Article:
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Bridging the Gap in Mental Health

Oct/13/2022 / by Sweta Vikram

We have to get past the deafening silence surrounding troubled minds

Mental health

I was a pre-teen when I found out one of my friends had “slipped” and fallen off the terrace of his apartment building. I overheard the parents, speaking in hushed tones, that this boy had committed suicide. It was a lot to process, but I couldn’t talk to anyone. There was something off about the dynamics in this boy’s family. Most Asian moms are strict (some stereotypes are true). But my friend’s mom was a whole other level of tyranny. If he didn’t finish his veggies, I saw her rub the leftovers on his face. I witnessed her asking him to rinse his mouth with Surf, a washing detergent powder, if he answered her back. She always seemed so angry and wanting to lash out.

I don’t know what made my friend believe that taking his life was the only option left. I have no idea if something transpired in his family that day. But it hurt me when others referred to him as a “coward.” A dead boy can’t defend himself and people chose to write his end based on their biases. In the Asian culture, people don’t discuss mental health issues openly. Between applauding stoicism and considering mind-health conversations as taboo and stigma, a large majority doesn’t always get the help they need. It’s not just in the Asian countries, but the issue is pervasive within the Asian American communities in the US as well. On one hand, Asian Americans are highly educated and one of the wealthiest communities; on the other hand, they are least likely to access any mental health support.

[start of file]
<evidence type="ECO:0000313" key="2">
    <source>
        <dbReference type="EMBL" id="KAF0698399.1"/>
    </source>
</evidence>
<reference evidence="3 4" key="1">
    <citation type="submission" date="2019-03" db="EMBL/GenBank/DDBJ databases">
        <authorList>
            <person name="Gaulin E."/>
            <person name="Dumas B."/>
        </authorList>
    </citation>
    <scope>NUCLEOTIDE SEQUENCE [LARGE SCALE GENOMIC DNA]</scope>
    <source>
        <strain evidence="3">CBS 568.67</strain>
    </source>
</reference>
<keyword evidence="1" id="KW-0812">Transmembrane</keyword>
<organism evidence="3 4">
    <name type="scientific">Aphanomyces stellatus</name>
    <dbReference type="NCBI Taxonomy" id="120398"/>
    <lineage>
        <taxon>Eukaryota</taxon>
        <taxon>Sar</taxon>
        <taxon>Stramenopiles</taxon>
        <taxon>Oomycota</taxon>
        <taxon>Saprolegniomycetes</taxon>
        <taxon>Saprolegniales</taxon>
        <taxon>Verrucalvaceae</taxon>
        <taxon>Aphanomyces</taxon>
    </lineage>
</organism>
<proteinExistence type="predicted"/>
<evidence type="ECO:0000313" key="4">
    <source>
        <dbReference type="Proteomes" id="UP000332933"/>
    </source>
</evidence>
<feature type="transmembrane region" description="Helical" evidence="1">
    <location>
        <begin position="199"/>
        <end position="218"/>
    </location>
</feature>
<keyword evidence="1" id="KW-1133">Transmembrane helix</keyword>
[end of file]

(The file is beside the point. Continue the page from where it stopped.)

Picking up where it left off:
I have heard folks brag about their list of diseases, below the neck. But you are met with silence when it comes to mental wellness issues. For those who take the initiative, they might find a disconnect with Caucasian therapists who can’t identify with the cultural nuances, intersectional identities, family demands, and other complexities. If you feel unseen, misunderstood, or invalidated in therapy, it makes seeking help more difficult.

That’s why I was so excited to learn from my classmate Diana Liao (we studied at Columbia University together), who is a therapist, about Bridges Mental Health that she and two other mental health practitioners, Samantha Waldman, and Christie Kim, started together. The three had their first meeting in October 2019 at Ole & Steen. “We shared our visions for the project, and immediately decided to join forces. It felt like a fortuitous alignment of skills, with Christie patiently and skillfully building out the site; Samantha ideating, writing, and editing our content; and me building our therapist network and spreading the word about our project,” said Diana.

Bridges Mental Health ( is a hub for all things related to Asian mental health. They have a therapist directory for therapy seekers in the NYC-area, a Google group for local clinicians (with over 230 therapists) where the therapists exchange referrals, share resources, build community, and discuss therapy and mental health as it relates to Asian identity. When I asked Diana, Christie, and Samantha what inspired each of them to become a part of Bridges Mental health, there was a common running theme: lack of representation.

Samantha Waldman